My son was gathering with his new teammates, and I was peering through the hockey glass onto the soccer pitch, chatting with a dad whose son was on my son’s team. I noticed something nervous and uncertain in our talk. It was as if we were trying to explain to ourselves why we were there at all. He mentioned extra training he’d put his son in, plus the boy’s success in baseball. I listened, waiting for a discreet way to mention that my son had scored a ton of goals for his under-eight team in the fall (71).

Feeney has sensed something here. The two fathers are justifying their actions to one another. Showing that not only are they not crazy, but indeed their money and time are paying off to work for the boys’ success.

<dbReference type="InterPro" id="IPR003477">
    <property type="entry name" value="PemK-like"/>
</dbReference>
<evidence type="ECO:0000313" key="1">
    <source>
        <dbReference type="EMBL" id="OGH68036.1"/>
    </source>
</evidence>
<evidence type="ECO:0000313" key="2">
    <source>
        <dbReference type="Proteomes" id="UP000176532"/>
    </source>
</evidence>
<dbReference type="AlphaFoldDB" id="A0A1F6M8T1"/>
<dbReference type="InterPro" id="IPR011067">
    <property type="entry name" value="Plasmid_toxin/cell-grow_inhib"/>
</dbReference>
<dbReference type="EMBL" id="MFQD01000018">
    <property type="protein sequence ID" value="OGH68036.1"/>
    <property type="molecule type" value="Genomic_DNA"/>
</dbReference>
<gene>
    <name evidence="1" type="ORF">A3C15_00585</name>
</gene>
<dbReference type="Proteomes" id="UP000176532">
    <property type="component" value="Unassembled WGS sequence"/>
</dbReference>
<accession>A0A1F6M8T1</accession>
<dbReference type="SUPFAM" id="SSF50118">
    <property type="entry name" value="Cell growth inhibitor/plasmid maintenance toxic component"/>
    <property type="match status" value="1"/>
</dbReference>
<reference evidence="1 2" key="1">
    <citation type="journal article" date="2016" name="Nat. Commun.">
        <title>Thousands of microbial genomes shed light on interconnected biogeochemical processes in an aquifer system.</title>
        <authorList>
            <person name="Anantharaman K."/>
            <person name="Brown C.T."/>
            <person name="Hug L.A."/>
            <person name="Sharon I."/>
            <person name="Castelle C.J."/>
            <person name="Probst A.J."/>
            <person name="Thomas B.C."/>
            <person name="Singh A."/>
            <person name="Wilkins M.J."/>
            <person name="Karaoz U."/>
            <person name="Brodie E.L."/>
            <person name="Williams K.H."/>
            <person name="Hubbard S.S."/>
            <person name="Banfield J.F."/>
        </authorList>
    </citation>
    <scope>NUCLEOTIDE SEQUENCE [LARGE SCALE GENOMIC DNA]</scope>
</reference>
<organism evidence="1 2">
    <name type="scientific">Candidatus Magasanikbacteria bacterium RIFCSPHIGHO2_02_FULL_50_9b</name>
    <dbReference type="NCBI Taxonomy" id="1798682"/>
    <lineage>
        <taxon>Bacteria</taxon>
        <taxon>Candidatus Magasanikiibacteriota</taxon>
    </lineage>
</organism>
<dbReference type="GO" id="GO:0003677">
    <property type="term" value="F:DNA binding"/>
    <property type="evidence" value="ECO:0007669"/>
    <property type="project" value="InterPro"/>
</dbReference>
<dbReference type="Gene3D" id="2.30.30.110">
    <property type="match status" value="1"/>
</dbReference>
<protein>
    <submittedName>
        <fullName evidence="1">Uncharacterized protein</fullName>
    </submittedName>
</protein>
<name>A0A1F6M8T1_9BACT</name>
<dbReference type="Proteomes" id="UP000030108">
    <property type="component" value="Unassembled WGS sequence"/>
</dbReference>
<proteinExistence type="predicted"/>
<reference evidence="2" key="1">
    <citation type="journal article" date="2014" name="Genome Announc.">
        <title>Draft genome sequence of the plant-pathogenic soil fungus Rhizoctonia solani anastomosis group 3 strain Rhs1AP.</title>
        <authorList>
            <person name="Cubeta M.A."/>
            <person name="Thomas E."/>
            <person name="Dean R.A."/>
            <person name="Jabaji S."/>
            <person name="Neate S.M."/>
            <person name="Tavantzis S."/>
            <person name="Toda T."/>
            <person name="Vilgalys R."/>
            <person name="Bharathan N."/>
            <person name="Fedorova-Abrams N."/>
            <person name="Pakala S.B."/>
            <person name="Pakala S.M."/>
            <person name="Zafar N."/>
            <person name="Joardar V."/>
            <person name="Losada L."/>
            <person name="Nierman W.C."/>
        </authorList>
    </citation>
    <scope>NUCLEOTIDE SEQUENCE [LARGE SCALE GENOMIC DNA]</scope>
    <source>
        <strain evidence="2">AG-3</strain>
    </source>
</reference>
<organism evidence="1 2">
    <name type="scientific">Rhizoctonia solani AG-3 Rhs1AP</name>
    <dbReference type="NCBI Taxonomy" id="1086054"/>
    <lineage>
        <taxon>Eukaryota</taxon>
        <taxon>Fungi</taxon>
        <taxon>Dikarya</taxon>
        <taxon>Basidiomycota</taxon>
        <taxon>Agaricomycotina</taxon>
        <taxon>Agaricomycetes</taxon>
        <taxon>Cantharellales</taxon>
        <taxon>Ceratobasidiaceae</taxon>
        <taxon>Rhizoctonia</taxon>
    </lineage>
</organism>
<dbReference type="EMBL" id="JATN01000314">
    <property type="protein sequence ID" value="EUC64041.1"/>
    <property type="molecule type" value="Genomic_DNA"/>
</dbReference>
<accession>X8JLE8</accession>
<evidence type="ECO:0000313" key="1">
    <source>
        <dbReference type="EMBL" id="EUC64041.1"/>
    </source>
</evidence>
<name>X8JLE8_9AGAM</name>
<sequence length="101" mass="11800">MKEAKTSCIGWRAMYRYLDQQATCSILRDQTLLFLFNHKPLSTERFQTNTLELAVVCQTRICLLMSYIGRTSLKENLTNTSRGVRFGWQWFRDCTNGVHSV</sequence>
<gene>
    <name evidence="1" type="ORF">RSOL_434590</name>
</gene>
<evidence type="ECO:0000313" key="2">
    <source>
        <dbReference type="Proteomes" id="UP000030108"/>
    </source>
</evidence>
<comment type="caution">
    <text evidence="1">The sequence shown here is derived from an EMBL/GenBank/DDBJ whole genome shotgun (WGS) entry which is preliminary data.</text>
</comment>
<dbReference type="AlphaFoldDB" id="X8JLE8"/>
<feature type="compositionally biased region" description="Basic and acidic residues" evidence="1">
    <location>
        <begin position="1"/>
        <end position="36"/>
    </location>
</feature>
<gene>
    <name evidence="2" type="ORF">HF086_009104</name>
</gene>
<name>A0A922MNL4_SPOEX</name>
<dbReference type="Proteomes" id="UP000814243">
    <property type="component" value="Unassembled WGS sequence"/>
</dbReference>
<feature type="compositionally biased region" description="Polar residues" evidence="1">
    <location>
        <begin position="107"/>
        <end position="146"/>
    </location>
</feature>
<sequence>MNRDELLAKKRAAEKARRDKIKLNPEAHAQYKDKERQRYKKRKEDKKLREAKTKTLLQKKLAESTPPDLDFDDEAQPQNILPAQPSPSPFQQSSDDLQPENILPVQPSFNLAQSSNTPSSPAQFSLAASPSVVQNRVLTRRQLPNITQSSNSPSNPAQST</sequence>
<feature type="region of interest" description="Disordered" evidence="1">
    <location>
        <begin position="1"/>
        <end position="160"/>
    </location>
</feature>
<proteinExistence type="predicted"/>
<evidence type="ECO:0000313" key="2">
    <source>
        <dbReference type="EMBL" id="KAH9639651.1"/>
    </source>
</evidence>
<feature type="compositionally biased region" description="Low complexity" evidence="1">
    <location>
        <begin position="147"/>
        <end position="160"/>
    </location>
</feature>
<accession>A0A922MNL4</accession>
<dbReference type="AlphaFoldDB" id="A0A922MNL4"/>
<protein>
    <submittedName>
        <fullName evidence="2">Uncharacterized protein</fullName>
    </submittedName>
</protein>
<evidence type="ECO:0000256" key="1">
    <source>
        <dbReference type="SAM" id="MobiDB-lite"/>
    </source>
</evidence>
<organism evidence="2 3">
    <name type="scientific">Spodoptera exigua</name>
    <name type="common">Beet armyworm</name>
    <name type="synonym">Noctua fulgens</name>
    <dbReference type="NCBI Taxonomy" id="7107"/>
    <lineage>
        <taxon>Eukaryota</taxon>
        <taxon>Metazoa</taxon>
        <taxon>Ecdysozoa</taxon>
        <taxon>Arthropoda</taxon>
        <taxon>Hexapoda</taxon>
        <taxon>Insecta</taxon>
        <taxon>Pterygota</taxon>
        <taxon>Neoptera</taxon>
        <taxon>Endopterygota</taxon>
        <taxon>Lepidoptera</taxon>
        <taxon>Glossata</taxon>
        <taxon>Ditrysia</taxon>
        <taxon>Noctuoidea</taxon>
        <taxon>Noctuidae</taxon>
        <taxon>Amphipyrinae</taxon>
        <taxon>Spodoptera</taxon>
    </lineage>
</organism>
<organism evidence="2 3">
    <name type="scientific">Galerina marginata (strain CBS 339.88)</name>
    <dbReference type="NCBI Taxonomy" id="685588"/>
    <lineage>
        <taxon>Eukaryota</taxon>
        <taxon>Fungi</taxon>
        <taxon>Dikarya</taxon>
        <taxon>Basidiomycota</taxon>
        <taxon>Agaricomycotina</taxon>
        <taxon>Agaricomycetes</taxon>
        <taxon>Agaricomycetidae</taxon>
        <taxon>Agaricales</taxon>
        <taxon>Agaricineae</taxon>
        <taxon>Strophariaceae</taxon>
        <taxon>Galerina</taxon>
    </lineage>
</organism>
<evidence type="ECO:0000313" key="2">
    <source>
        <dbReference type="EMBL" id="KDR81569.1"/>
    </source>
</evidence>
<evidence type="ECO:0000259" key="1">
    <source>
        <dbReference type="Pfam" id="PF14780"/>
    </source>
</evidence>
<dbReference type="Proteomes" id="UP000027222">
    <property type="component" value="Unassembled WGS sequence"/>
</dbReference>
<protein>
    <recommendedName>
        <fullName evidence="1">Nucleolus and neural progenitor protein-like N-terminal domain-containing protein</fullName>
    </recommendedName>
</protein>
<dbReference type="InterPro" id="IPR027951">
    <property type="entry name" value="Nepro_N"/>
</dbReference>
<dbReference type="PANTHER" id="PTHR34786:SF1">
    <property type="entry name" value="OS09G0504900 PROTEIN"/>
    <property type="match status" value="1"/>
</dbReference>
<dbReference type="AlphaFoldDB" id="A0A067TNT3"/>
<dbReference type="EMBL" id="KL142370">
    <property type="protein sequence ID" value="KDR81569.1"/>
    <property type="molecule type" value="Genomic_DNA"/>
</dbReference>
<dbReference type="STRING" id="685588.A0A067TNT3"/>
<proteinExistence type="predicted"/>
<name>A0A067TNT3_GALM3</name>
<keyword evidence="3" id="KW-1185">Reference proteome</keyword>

Now, in theory, youth sports are a great way to build community and civil society. Parents banding together to create their local tee ball team with a few volunteer coaches and lots of orange slices. But in practice, youth sports (in most instances) has been corrupted by an overarching sense that the goal is to succeed by means of the sport. This can be seen most clearly by the phenomena of club sports.

Club sports are infamously complicated. Feeney describes being frustrated while trying to understand all the tiers and leagues at a club soccer tournament. Finally, he writes, “one dad confidently described for me the tiers of competition in which his son’s game fit, and I thought: Finally! Someone who can tell me what the hell is going on here. But then I found out later that he had the leagues wrong.” Despite their complicated nature, these youth programs promise to get your youngster to the next level. The great question becomes: who is running all this wonderful programming that is going to get my son to the college soccer, baseball, or football field?